Written by am on 23.01.2018 at 12:53.
Lithuania was for us a blind spot on the map. Only the fact that it is the southernmost and largest country of the Baltics we did remember from school days. Everything else was like the conquest of a great unknown.
The first of the three Baltic states on our route turned out to be the biggest surprise. Coming from Poland, our first stop in Lithuania was a quiet spa town in Lithuania`s south called Druskininkai. The first of many. Palanga, Neringa and Juodkrantė - all located on the Baltic coast, should follow.
But there we were not in the mood for thermal baths and Kneipp treatments, instead we relished the endless sandy beaches of the Lithuanian Baltic Sea. Coming from a landlocked-country, the mere sight of the sea means pure pleasure. The usually stormy sea, however, was at the end of August already too cold to bath in it more than a toe tip.
On the way to the Baltic coast, we stopped in Vilnius. We enjoyed the small but lively capital city of Lithuania and stayed there for three days. Some photos of our visit in Vilnius can be found in the picture gallery.
We highly recommend the Downtown Forest Hostel & Camping as a place to stay in the capital city. The location is very central, yet it is quiet, cozy and very green. The hostel offers some parking lots for campers in its yard, all required facilities inside the hostel building can be used.
Crosses over Crosses
On the route between Vilnius and the sea lies a remarkable place in Lithuania - the "hill of crosses". Since both of us are not religious, we initially had doubts as to whether this site of pilgrimage near the city of Siauliai would be worth a visit.
The sight of the hill, which is covered with hundreds of thousands of crosses, is an extraordinary one - irritating and fascinating at the same time. Innumerable crosses of all sizes and made of diverse materials were left by visitors on this hill, always connected with a wish, thanks or remembrance. Our eyes did not find any spot on the hill that was not covered by a cross - wherever our eyes wandered, everywhere crosses.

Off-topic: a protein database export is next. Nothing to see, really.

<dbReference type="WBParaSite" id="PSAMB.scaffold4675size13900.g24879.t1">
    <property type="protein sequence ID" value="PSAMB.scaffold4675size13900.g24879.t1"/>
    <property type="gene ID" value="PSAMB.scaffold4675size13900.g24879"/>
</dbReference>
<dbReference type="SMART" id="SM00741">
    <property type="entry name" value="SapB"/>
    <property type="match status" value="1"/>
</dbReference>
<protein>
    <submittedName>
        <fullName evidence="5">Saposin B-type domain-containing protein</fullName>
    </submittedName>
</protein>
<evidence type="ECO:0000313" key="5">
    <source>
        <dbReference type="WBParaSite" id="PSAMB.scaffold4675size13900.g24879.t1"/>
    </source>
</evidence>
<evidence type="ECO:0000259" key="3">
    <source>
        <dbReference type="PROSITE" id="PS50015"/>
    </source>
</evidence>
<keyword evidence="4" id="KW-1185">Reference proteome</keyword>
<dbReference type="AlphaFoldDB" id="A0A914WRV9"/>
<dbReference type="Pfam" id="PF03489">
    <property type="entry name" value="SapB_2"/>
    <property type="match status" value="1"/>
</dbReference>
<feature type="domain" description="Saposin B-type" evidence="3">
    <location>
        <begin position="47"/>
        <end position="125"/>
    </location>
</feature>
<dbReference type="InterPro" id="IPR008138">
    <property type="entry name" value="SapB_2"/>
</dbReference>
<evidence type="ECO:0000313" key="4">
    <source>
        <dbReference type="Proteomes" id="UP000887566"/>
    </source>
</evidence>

Several legends about the origin of the hill exist. The only certainty about this site is, that it had become a symbol of national resistance against the Soviet domination in Lithuania. All attempts by the communist regime to destroy the hill did not succeed. Again and again, new crosses were set up. (-> More pictures of the hill of crosses are available in the picture gallery)
Sunshine and Sand
Having arrived on the Baltic coast, we were heading for the Curonian Spit, which can be easily overlooked on a map. Before our departure, we had learned from a friend about the UNESCO World Heritage listed peninsula, which is shared by two countries - while its northern part belongs to Lithuania, its southern portion lies within Russia (Kaliningrad Oblast).
Starting from the city of Klaipeda, we drove the narrow, 98 km long headland from north to south. After 50 kilometers, however, we had arrived at the border and could not enter the Russian part of the peninsula without a visa. Nevertheless, we spent three days in the Lithuanian part of this unspoilt natural paradise with its impressive moving sand dunes, quiet beaches and small paths leading through pine forests.
Our intention to camp somewhere in the nature soon proved to be unfeasible, as on the Curonian Spit all paths leading into the wood were blocked with bars or fences. Understandable, given the number of tourists who spend the summer months there. All campers are encouraged to use the only campsite on the peninsula. Since we are never very keen on staying on conventional campsites, we preferred a hostel in the town of Nida. A room for us, a parking lot for the G right in front of the door.
In the high dunes around Nida we felt like in a North African desert. We had a picnic, put our feet in the cool sand and were tempted to build sand castles from the fine sand.
In Lithuania not only the awesome landscape convinced us, also its traditional kitchen.
We sincerely recommend Lithuania as a destination for everyone who considers coffee not only as a caffeine source but who also has expectations in terms of quality. That even the smallest café do prepare their coffee at barista level surprised us and considered one part of the G-Trotter team in seventh heaven.
The in Lithuania very popular "Kvass", a lightly alcoholic beverage produced by fermentation of bread, was no delight to our palate. After a first tasting we unanimously declared that this was the last time we had drunk Kvass. In contrary, a culinary highlight was “Saltibarsciai"- a cold beetroot soup typical for Lithuania.
Potatoes are the second bread of the Lithuanians, they are served almost every day and throughout the year. Filled potato dumplings (zeppelins) and potato pancakes refined with all imaginable ingredients made my heart beat faster.
No need to mention how happy I was to learn that the Latvians savour similar culinary delights and that I would not have to give up my beloved potato dishes in the next Baltic country to be visited by us.